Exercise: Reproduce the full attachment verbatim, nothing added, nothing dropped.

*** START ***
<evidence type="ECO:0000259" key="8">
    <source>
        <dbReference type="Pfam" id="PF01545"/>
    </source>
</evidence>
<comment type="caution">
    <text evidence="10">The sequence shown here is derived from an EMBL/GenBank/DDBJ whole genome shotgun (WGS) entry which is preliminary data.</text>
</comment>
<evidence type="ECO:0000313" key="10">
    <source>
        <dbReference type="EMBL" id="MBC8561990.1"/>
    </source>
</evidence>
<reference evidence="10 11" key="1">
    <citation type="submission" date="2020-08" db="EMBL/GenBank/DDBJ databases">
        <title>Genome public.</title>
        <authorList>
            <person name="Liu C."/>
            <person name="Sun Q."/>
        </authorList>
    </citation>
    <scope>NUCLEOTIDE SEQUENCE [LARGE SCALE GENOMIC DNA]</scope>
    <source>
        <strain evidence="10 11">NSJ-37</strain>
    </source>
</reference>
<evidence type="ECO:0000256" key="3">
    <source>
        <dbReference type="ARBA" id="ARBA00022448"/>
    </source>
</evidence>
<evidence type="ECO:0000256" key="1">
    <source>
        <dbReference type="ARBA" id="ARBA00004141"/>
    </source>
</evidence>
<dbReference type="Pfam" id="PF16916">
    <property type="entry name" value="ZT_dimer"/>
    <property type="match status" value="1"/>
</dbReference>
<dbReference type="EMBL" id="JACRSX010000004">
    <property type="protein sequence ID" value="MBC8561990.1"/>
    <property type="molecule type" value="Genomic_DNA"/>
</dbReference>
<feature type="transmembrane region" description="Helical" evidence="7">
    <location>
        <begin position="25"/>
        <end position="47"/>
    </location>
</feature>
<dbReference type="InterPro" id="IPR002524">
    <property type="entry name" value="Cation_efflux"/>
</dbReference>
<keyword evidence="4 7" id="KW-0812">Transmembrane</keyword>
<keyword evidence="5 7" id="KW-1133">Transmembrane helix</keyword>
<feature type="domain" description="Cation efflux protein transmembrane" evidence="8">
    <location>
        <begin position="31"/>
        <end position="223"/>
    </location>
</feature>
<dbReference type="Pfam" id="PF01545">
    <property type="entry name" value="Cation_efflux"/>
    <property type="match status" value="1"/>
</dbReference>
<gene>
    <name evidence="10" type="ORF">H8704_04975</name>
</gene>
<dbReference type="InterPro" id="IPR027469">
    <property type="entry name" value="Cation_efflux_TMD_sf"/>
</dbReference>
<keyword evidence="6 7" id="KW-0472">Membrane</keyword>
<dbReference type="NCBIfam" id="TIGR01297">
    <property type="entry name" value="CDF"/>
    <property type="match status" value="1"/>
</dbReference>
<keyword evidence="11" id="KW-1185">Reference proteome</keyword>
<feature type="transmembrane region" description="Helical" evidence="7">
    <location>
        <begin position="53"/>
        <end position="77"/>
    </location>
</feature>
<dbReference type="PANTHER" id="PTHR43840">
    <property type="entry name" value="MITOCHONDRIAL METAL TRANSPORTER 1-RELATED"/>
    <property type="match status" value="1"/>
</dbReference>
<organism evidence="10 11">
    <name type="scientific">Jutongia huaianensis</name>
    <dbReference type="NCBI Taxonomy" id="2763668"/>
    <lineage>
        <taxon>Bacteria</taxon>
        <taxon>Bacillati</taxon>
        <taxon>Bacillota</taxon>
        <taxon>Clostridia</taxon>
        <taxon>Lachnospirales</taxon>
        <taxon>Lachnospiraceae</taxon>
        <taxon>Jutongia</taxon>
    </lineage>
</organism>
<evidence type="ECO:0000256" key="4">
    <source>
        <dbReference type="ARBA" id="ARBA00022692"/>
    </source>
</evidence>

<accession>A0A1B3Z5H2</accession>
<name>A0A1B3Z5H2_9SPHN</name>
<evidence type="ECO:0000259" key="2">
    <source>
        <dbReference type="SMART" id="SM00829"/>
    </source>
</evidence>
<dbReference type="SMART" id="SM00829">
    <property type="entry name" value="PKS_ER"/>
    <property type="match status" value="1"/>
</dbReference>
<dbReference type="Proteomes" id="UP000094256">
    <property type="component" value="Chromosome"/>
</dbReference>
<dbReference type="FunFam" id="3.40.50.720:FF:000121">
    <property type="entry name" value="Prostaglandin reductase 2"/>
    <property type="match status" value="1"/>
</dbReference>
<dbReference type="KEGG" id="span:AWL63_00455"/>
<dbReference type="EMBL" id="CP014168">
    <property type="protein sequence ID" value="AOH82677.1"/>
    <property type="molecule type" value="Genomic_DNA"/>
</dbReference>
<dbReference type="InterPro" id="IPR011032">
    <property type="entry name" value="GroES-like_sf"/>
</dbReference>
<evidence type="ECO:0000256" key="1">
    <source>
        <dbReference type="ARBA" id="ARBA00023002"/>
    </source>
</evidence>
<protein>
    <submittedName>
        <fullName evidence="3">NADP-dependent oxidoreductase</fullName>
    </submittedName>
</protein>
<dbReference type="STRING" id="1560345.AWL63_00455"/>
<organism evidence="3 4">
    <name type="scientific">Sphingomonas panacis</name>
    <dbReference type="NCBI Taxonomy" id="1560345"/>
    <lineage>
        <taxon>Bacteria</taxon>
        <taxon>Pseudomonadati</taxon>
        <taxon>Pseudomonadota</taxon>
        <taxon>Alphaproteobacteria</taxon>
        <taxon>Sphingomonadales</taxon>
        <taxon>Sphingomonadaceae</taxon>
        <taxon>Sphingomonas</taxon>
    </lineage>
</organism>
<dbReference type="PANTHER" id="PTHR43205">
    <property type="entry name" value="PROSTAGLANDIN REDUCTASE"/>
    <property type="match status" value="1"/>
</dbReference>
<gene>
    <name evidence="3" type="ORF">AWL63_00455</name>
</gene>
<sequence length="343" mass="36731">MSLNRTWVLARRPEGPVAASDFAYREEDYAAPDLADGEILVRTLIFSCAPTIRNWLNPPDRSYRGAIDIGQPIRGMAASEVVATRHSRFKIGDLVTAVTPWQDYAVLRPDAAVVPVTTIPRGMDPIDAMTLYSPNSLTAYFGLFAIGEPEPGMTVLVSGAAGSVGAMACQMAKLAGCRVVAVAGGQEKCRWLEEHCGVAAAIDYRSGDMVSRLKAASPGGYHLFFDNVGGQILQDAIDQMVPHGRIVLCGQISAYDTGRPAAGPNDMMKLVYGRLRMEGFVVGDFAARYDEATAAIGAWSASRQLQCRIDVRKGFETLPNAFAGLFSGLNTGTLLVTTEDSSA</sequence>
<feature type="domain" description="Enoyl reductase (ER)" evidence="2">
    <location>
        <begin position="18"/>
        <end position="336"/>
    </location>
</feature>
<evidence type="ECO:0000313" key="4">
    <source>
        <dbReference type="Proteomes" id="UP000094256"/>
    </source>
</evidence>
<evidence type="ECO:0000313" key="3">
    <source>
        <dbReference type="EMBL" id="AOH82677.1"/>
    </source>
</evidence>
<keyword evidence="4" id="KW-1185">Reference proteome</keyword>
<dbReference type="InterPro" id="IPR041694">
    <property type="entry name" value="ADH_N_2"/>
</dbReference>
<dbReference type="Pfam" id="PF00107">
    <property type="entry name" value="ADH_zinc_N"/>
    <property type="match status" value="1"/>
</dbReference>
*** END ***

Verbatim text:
<evidence type="ECO:0000259" key="8">
    <source>
        <dbReference type="Pfam" id="PF01545"/>
    </source>
</evidence>
<comment type="caution">
    <text evidence="10">The sequence shown here is derived from an EMBL/GenBank/DDBJ whole genome shotgun (WGS) entry which is preliminary data.</text>
</comment>
<evidence type="ECO:0000313" key="10">
    <source>
        <dbReference type="EMBL" id="MBC8561990.1"/>
    </source>
</evidence>
<reference evidence="10 11" key="1">
    <citation type="submission" date="2020-08" db="EMBL/GenBank/DDBJ databases">
        <title>Genome public.</title>
        <authorList>
            <person name="Liu C."/>
            <person name="Sun Q."/>
        </authorList>
    </citation>
    <scope>NUCLEOTIDE SEQUENCE [LARGE SCALE GENOMIC DNA]</scope>
    <source>
        <strain evidence="10 11">NSJ-37</strain>
    </source>
</reference>
<evidence type="ECO:0000256" key="3">
    <source>
        <dbReference type="ARBA" id="ARBA00022448"/>
    </source>
</evidence>
<evidence type="ECO:0000256" key="1">
    <source>
        <dbReference type="ARBA" id="ARBA00004141"/>
    </source>
</evidence>
<dbReference type="Pfam" id="PF16916">
    <property type="entry name" value="ZT_dimer"/>
    <property type="match status" value="1"/>
</dbReference>
<dbReference type="EMBL" id="JACRSX010000004">
    <property type="protein sequence ID" value="MBC8561990.1"/>
    <property type="molecule type" value="Genomic_DNA"/>
</dbReference>
<feature type="transmembrane region" description="Helical" evidence="7">
    <location>
        <begin position="25"/>
        <end position="47"/>
    </location>
</feature>
<dbReference type="InterPro" id="IPR002524">
    <property type="entry name" value="Cation_efflux"/>
</dbReference>
<keyword evidence="4 7" id="KW-0812">Transmembrane</keyword>
<keyword evidence="5 7" id="KW-1133">Transmembrane helix</keyword>
<feature type="domain" description="Cation efflux protein transmembrane" evidence="8">
    <location>
        <begin position="31"/>
        <end position="223"/>
    </location>
</feature>
<dbReference type="Pfam" id="PF01545">
    <property type="entry name" value="Cation_efflux"/>
    <property type="match status" value="1"/>
</dbReference>
<gene>
    <name evidence="10" type="ORF">H8704_04975</name>
</gene>
<dbReference type="InterPro" id="IPR027469">
    <property type="entry name" value="Cation_efflux_TMD_sf"/>
</dbReference>
<keyword evidence="6 7" id="KW-0472">Membrane</keyword>
<dbReference type="NCBIfam" id="TIGR01297">
    <property type="entry name" value="CDF"/>
    <property type="match status" value="1"/>
</dbReference>
<keyword evidence="11" id="KW-1185">Reference proteome</keyword>
<feature type="transmembrane region" description="Helical" evidence="7">
    <location>
        <begin position="53"/>
        <end position="77"/>
    </location>
</feature>
<dbReference type="PANTHER" id="PTHR43840">
    <property type="entry name" value="MITOCHONDRIAL METAL TRANSPORTER 1-RELATED"/>
    <property type="match status" value="1"/>
</dbReference>
<organism evidence="10 11">
    <name type="scientific">Jutongia huaianensis</name>
    <dbReference type="NCBI Taxonomy" id="2763668"/>
    <lineage>
        <taxon>Bacteria</taxon>
        <taxon>Bacillati</taxon>
        <taxon>Bacillota</taxon>
        <taxon>Clostridia</taxon>
        <taxon>Lachnospirales</taxon>
        <taxon>Lachnospiraceae</taxon>
        <taxon>Jutongia</taxon>
    </lineage>
</organism>
<evidence type="ECO:0000256" key="4">
    <source>
        <dbReference type="ARBA" id="ARBA00022692"/>
    </source>
</evidence>

<accession>A0A1B3Z5H2</accession>
<name>A0A1B3Z5H2_9SPHN</name>
<evidence type="ECO:0000259" key="2">
    <source>
        <dbReference type="SMART" id="SM00829"/>
    </source>
</evidence>
<dbReference type="SMART" id="SM00829">
    <property type="entry name" value="PKS_ER"/>
    <property type="match status" value="1"/>
</dbReference>
<dbReference type="Proteomes" id="UP000094256">
    <property type="component" value="Chromosome"/>
</dbReference>
<dbReference type="FunFam" id="3.40.50.720:FF:000121">
    <property type="entry name" value="Prostaglandin reductase 2"/>
    <property type="match status" value="1"/>
</dbReference>
<dbReference type="KEGG" id="span:AWL63_00455"/>
<dbReference type="EMBL" id="CP014168">
    <property type="protein sequence ID" value="AOH82677.1"/>
    <property type="molecule type" value="Genomic_DNA"/>
</dbReference>
<dbReference type="InterPro" id="IPR011032">
    <property type="entry name" value="GroES-like_sf"/>
</dbReference>
<evidence type="ECO:0000256" key="1">
    <source>
        <dbReference type="ARBA" id="ARBA00023002"/>
    </source>
</evidence>
<protein>
    <submittedName>
        <fullName evidence="3">NADP-dependent oxidoreductase</fullName>
    </submittedName>
</protein>
<dbReference type="STRING" id="1560345.AWL63_00455"/>
<organism evidence="3 4">
    <name type="scientific">Sphingomonas panacis</name>
    <dbReference type="NCBI Taxonomy" id="1560345"/>
    <lineage>
        <taxon>Bacteria</taxon>
        <taxon>Pseudomonadati</taxon>
        <taxon>Pseudomonadota</taxon>
        <taxon>Alphaproteobacteria</taxon>
        <taxon>Sphingomonadales</taxon>
        <taxon>Sphingomonadaceae</taxon>
        <taxon>Sphingomonas</taxon>
    </lineage>
</organism>
<dbReference type="PANTHER" id="PTHR43205">
    <property type="entry name" value="PROSTAGLANDIN REDUCTASE"/>
    <property type="match status" value="1"/>
</dbReference>
<gene>
    <name evidence="3" type="ORF">AWL63_00455</name>
</gene>
<sequence length="343" mass="36731">MSLNRTWVLARRPEGPVAASDFAYREEDYAAPDLADGEILVRTLIFSCAPTIRNWLNPPDRSYRGAIDIGQPIRGMAASEVVATRHSRFKIGDLVTAVTPWQDYAVLRPDAAVVPVTTIPRGMDPIDAMTLYSPNSLTAYFGLFAIGEPEPGMTVLVSGAAGSVGAMACQMAKLAGCRVVAVAGGQEKCRWLEEHCGVAAAIDYRSGDMVSRLKAASPGGYHLFFDNVGGQILQDAIDQMVPHGRIVLCGQISAYDTGRPAAGPNDMMKLVYGRLRMEGFVVGDFAARYDEATAAIGAWSASRQLQCRIDVRKGFETLPNAFAGLFSGLNTGTLLVTTEDSSA</sequence>
<feature type="domain" description="Enoyl reductase (ER)" evidence="2">
    <location>
        <begin position="18"/>
        <end position="336"/>
    </location>
</feature>
<evidence type="ECO:0000313" key="4">
    <source>
        <dbReference type="Proteomes" id="UP000094256"/>
    </source>
</evidence>
<evidence type="ECO:0000313" key="3">
    <source>
        <dbReference type="EMBL" id="AOH82677.1"/>
    </source>
</evidence>
<keyword evidence="4" id="KW-1185">Reference proteome</keyword>
<dbReference type="InterPro" id="IPR041694">
    <property type="entry name" value="ADH_N_2"/>
</dbReference>
<dbReference type="Pfam" id="PF00107">
    <property type="entry name" value="ADH_zinc_N"/>
    <property type="match status" value="1"/>
</dbReference>